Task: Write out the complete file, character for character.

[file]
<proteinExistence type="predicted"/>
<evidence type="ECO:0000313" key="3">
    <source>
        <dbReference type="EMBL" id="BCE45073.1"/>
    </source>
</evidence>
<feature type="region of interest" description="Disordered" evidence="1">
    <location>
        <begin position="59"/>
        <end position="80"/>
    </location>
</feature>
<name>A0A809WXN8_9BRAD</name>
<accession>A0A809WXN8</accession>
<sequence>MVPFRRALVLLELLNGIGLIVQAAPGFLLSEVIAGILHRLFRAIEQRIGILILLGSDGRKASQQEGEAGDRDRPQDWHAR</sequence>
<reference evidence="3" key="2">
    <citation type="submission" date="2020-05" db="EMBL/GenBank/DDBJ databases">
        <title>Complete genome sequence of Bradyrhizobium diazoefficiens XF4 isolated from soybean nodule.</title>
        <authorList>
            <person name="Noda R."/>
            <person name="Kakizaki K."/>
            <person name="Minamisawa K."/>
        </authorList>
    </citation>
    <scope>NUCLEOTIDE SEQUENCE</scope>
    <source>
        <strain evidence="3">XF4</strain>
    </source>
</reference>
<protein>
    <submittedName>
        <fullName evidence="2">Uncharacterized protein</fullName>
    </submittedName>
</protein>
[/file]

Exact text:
<proteinExistence type="predicted"/>
<evidence type="ECO:0000313" key="3">
    <source>
        <dbReference type="EMBL" id="BCE45073.1"/>
    </source>
</evidence>
<feature type="region of interest" description="Disordered" evidence="1">
    <location>
        <begin position="59"/>
        <end position="80"/>
    </location>
</feature>
<name>A0A809WXN8_9BRAD</name>
<accession>A0A809WXN8</accession>
<sequence>MVPFRRALVLLELLNGIGLIVQAAPGFLLSEVIAGILHRLFRAIEQRIGILILLGSDGRKASQQEGEAGDRDRPQDWHAR</sequence>
<reference evidence="3" key="2">
    <citation type="submission" date="2020-05" db="EMBL/GenBank/DDBJ databases">
        <title>Complete genome sequence of Bradyrhizobium diazoefficiens XF4 isolated from soybean nodule.</title>
        <authorList>
            <person name="Noda R."/>
            <person name="Kakizaki K."/>
            <person name="Minamisawa K."/>
        </authorList>
    </citation>
    <scope>NUCLEOTIDE SEQUENCE</scope>
    <source>
        <strain evidence="3">XF4</strain>
    </source>
</reference>
<protein>
    <submittedName>
        <fullName evidence="2">Uncharacterized protein</fullName>
    </submittedName>
</protein>